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Treacle rye bread

Updated: Thu, 24 November, 2022

Lumpy and knobbly, painted black with treacle, studded with sultanas and encrusted with barley, oats and seeds, this is a very easy and a very endearing loaf of bread.

treacle rye bread

Rye here, rye now

Rye breads are lovely, they keep well and slice even better. Their only fault is that you can’t slice them warm.

You get this lovely loaf out of the oven, looking brilliant as they tend to crack less than their wheat brothers, tempting like anything - but no, you gotta wait! Quite like a Victorian fiancée: wait till the wedding night.

Fortunately, with the rye bread it’s only a day’s wait.

It's fully worth the wait though. Did I mention rye bread is an angel to slice thinly? And it’s by no means just lox or pastrami you want to have with it: try simply butter and honey. Try anything, in fact.

linseed and rye rustic bread

New Year's Day loaf

This loaf isn’t gluten free but can easily be if you swap the white bread flour for white spelt, in which case possibly replace dark rye with light, so the texture isn’t too ‘short’. Alternatively, use a gluten free bread flour mix.

Either way, it is a feast not only for the taste buds but for the gut too, with the wholegrains and the seeds in the content.

linseed and pumpkin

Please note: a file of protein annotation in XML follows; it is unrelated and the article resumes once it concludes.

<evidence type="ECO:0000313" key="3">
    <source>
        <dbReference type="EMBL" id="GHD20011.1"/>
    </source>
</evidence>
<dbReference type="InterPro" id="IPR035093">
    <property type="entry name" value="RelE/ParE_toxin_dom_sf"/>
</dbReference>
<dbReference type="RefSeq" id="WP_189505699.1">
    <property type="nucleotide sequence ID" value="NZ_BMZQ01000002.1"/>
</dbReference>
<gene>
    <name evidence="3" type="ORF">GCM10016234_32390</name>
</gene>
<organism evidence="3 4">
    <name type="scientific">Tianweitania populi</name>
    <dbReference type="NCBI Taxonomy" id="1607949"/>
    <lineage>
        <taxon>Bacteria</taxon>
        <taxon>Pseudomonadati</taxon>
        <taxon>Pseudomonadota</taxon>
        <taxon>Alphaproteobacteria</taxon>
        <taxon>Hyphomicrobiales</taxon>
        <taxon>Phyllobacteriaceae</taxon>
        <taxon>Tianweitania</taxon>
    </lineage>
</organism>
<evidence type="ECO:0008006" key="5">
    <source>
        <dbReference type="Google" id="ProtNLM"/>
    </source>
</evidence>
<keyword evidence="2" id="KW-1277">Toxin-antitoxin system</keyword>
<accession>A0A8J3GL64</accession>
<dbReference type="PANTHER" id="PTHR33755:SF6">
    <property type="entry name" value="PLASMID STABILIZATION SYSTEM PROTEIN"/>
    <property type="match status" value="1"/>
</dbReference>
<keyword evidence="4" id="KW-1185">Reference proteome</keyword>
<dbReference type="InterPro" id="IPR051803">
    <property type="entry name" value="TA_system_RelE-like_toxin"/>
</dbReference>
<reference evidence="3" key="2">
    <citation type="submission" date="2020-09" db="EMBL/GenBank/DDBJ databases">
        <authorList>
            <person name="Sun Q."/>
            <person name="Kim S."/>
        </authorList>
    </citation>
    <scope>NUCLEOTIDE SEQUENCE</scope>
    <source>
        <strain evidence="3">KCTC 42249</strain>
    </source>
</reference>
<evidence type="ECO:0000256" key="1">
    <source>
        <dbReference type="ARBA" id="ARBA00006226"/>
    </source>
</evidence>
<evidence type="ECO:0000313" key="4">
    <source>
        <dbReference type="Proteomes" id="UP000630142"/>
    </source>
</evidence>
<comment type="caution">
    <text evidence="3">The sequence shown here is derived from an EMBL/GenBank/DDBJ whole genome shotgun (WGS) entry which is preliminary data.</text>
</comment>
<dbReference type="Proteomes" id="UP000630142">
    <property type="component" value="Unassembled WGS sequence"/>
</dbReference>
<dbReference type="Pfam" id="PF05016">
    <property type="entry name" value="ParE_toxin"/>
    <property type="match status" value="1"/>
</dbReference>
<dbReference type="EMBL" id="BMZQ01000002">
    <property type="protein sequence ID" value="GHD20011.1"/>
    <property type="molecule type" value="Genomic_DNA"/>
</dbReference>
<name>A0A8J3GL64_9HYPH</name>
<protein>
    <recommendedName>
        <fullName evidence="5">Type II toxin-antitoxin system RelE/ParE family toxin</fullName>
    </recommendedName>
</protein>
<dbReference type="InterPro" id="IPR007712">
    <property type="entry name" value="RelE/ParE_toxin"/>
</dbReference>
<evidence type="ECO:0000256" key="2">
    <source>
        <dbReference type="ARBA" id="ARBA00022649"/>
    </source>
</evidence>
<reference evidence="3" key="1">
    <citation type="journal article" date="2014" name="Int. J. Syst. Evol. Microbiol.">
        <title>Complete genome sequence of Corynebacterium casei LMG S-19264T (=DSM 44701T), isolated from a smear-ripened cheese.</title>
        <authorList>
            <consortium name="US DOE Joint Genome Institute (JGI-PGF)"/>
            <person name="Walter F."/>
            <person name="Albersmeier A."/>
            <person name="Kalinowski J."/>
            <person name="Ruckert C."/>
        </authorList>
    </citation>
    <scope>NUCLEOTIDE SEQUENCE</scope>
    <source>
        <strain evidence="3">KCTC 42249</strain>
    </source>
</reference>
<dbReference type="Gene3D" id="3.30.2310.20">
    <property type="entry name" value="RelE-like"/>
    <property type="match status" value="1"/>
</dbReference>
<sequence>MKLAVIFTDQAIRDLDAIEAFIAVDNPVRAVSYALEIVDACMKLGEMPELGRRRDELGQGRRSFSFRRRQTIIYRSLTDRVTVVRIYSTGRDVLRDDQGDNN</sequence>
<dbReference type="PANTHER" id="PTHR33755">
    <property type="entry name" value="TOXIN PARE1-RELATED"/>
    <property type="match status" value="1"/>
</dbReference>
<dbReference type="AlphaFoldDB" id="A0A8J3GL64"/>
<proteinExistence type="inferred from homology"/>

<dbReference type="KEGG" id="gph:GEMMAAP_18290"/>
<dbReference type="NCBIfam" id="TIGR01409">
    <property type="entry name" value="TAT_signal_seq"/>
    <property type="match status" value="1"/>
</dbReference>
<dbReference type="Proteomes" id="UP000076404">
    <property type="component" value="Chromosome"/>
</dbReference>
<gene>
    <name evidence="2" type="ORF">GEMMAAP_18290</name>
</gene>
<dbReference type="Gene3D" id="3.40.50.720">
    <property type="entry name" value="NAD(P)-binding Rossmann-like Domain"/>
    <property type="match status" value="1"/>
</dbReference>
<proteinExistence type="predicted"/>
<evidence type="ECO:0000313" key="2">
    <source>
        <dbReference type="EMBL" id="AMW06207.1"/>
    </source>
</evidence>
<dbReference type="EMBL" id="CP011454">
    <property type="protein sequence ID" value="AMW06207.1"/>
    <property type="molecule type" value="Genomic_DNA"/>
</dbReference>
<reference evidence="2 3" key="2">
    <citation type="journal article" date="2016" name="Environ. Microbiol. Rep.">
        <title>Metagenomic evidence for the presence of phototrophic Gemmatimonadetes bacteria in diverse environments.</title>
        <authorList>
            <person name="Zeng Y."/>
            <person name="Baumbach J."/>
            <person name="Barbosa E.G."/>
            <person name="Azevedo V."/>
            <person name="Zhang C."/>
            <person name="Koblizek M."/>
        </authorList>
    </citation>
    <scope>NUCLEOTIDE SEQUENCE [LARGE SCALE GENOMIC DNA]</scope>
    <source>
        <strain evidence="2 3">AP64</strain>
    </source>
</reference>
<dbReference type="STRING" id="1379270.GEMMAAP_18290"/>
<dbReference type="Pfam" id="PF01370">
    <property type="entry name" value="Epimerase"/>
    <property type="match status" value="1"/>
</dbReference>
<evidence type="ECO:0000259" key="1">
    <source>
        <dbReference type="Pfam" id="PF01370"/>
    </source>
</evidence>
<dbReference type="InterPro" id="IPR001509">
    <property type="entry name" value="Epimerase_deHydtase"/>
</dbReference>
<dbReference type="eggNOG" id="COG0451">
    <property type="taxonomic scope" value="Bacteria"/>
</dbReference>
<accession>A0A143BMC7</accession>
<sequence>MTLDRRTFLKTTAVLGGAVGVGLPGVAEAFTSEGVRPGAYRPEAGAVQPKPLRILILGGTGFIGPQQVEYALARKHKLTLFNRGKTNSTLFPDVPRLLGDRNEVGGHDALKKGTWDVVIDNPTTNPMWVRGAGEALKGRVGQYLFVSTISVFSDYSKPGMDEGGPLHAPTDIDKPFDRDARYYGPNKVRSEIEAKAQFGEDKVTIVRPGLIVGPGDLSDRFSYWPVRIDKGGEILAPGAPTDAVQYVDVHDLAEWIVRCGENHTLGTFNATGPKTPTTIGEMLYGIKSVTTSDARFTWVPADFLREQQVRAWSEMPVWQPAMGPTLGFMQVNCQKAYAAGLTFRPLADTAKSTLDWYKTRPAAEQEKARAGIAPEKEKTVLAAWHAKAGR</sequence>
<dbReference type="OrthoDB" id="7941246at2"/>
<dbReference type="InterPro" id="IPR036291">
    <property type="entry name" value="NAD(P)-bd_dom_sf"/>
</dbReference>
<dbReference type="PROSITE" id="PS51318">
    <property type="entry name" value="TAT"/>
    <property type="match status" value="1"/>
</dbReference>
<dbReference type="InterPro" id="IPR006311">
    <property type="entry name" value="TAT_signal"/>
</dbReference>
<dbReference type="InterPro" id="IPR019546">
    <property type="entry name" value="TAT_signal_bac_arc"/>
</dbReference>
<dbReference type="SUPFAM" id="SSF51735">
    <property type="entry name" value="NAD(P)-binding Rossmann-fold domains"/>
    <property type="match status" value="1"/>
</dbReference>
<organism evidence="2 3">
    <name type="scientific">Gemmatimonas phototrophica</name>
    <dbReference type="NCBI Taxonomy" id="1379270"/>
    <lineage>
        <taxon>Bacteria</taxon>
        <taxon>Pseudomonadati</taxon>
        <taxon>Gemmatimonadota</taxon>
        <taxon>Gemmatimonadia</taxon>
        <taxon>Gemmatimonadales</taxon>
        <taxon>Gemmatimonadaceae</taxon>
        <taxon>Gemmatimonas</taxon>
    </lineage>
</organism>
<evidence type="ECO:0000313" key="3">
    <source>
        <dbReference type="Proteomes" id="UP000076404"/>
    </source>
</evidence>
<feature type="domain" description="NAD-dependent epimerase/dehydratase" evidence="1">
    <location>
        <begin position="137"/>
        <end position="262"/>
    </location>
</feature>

This bread was the first thing Nigel Slater baked in the New Year 2017, and I soon followed suit.

I did add the shaping stage though since Nigel’s nonchalant ‘transfer it to the (…) baking stone (…), reshaping it into a round loaf as you go’ sounded slightly alarming. Shaping will also make it look neater though alas! not as rustic.

rye bread with sultanas and seeds

How to make the treacle rye dough?

This is the bread dough that is made like cake batter. You can use your standing mixer with a dough hook attachment if you like, but it’s not really needed. A wooden spoon will suffice since, as Nigel admits, the dough it too sticky to work with your hands.

The flour mix is half and half, dark rye flour and strong white bread flour. It is ideal to ensure the loaf has the rye-ish darkness and lovely stodginess in it, bit isn’t quite like a lump of mudcake.

The barley flakes rolled oats and the multitude of seeds make for a beautiful texture – it’s pretty too, not just good for the gut.

The mix of flours, flakes and salt in a bowl, the treacle dissolved in warm water with added yeast in another, you simply mix the wet ingredients into the dry ones, like in a cake.

Adding all the seeds makes the stirring/working the dough a bit harder but just do your best – Nigel thinks this is virtually a no knead bread, so there.

treacle bread dough

Proving, baking, eating

After an hour in a warm place, the dough will significantly expand. I do believe it needs to be shaped now, just roughly, and placed in a floured basket for half an hour.

As I said above – the ‘shaping as you go’ does sound like a recipe for a disaster. If you shape it and then turn it out onto a baking stone or a heavy baking sheet, it will be less lumpy and easier to slice too.

I agree with Nigel though that it ‘keeps like an old friend’. Store it in a linen or cotton bread bag – I recommend – or a plastic bag for a week and it will just need to be sliced a little thinner as days go by.